Monday, April 18, 2011

Inspect your tack before you ride

   I love this time of the year in Northern Nevada! Getting out the horses in the nice breaks in Spring weather here and going over all of your tack to make sure everything is in working order.
  A lot of focus goes into cleaning all of your leather tack and making everything look show-ready, but many people gloss over tack that is needing to be repaired or replaced.
  A few areas to watch out for:
  The cinch connector; the keeper between the front and rear cinch (if you use both) is extremely important. If you are using wire, rope, or a leather scrap to keep the two latched together it is time to replace it with a nice new connector. Leather is always popular and works well, but you do have to watch out for rot or tearing. Nylon is okay when you watch it carefully for fraying, but biothane, a PVC coated nylon is nearly indestructible for a few years.
  The Cinch; often overlooked because it doesn't get polished, pay attention to the condition of this vital piece of equipment. There are a hundred different types of cinches on the market, but a cinch needs to accomplish a few key goals: Keep the horse cool and comfortable, stay centered under the belly, be snug enough to hold the saddle in place. There are many variables to a used cinch, but I replace any cinches that are worn at the buckles, to D-ring hardware that attaches to the breast collar or the cinch connector. If your horse galls easily it's best to replace your cinches every year. Cleaning them is an option. Neoprene and PVC material is easily washed, and you can disinfect cinches quickly with a sport boot wash from Eqyss or even BioWash. Mohair, blends or cotton cinches can be washed out too, and I would hand wash a fleece cinch at least once a year to make sure the material is in good working order.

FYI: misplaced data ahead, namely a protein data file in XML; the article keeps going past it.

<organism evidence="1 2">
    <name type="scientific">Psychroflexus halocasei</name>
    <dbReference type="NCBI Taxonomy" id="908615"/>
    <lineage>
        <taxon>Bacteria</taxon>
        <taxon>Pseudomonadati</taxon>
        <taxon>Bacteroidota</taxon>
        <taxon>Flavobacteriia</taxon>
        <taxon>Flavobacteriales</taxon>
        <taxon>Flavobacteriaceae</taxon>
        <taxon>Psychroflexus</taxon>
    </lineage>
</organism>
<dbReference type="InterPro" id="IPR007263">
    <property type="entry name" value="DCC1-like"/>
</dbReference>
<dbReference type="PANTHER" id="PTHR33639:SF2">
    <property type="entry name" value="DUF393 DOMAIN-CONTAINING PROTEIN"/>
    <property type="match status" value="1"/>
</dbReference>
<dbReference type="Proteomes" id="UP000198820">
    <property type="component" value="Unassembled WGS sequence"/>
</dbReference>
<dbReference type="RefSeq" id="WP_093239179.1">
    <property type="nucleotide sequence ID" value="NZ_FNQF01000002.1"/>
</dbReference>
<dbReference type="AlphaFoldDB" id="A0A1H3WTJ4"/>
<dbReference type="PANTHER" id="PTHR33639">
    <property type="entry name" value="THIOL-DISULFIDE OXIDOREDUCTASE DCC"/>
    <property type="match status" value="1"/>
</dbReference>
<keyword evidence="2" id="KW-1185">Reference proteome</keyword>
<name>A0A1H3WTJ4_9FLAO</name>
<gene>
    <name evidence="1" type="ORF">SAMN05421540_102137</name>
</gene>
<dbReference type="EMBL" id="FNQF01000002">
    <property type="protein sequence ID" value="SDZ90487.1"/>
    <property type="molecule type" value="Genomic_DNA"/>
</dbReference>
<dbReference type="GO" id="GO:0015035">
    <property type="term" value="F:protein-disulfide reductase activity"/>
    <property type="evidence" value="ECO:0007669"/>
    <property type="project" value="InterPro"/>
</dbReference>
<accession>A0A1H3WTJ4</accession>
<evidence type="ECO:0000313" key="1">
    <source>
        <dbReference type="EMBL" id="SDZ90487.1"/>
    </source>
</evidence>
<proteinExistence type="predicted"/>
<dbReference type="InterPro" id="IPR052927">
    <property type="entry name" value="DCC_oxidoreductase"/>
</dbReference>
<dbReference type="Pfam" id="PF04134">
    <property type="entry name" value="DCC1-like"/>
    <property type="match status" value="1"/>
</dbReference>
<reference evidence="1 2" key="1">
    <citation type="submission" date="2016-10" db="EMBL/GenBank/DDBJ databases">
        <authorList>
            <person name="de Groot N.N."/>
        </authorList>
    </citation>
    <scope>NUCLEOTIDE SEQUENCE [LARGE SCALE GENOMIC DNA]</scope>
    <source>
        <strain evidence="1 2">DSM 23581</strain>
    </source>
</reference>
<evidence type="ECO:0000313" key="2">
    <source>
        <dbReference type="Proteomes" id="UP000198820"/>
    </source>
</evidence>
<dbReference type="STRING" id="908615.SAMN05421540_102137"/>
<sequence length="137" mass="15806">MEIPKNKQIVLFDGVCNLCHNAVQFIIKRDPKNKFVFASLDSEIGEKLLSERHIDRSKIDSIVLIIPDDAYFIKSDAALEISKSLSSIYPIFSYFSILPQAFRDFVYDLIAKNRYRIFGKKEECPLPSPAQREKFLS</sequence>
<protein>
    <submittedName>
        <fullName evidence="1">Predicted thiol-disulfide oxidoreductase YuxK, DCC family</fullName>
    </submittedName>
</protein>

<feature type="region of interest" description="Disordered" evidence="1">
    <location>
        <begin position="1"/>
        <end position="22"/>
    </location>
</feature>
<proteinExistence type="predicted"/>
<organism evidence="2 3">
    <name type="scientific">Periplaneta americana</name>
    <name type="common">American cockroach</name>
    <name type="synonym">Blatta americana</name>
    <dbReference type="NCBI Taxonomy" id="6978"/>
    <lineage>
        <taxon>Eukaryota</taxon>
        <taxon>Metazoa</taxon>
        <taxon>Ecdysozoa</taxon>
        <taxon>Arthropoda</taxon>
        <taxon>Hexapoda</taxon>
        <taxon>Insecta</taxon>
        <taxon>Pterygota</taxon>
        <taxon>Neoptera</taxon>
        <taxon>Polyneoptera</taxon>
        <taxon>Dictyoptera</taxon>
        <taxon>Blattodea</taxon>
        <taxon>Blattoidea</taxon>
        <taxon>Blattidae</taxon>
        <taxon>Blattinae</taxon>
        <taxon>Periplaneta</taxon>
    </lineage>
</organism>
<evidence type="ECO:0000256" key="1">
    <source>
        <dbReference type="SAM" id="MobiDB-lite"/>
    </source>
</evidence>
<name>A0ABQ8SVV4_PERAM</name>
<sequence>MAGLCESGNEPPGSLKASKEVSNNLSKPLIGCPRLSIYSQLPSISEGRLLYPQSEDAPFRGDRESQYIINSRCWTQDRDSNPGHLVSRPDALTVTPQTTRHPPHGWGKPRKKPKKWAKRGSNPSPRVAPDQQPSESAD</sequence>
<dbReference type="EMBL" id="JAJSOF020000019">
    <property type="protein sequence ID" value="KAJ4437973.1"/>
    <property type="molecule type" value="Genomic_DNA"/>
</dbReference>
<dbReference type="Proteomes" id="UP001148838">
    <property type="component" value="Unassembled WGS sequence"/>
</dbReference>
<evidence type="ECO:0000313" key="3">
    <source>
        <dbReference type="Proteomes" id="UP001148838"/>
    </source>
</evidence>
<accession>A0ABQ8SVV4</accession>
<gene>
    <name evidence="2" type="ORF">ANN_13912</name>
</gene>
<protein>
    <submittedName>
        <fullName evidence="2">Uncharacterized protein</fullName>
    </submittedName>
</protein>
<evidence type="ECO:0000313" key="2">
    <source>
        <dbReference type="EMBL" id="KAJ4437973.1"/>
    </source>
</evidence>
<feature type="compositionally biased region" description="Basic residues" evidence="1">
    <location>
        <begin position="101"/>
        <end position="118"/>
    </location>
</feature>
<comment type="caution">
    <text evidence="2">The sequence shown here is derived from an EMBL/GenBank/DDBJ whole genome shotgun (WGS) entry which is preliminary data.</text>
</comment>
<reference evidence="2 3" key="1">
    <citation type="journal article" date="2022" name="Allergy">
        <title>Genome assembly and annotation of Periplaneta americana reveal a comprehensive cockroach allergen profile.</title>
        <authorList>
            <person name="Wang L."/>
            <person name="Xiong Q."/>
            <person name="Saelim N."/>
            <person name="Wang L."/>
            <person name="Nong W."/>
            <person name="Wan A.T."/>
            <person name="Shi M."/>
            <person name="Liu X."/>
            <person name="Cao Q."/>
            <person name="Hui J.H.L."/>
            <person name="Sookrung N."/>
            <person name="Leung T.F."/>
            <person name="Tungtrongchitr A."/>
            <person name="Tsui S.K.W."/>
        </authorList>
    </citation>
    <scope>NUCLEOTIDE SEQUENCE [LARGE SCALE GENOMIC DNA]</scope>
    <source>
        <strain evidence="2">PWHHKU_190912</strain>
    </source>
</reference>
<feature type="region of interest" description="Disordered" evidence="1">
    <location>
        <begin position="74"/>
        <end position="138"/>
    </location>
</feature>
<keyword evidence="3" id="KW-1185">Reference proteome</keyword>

Chicago screws; this is a great time to check all of your existing hardware on the saddle, breast collar, headstall and reins. Many people forget to inspect the tightness of screws that hold buckles to the headstall. Better to do it now than to lose a vital piece of equipment when you're out riding.
  Of course your entire rig needs to have some attention, but these key areas are among the most common offenders when I see folks in for repairs. And remember if you have any questions simply ask any one of the crew here at Rogers.
 Happy Trails,
 Ty Rogers 

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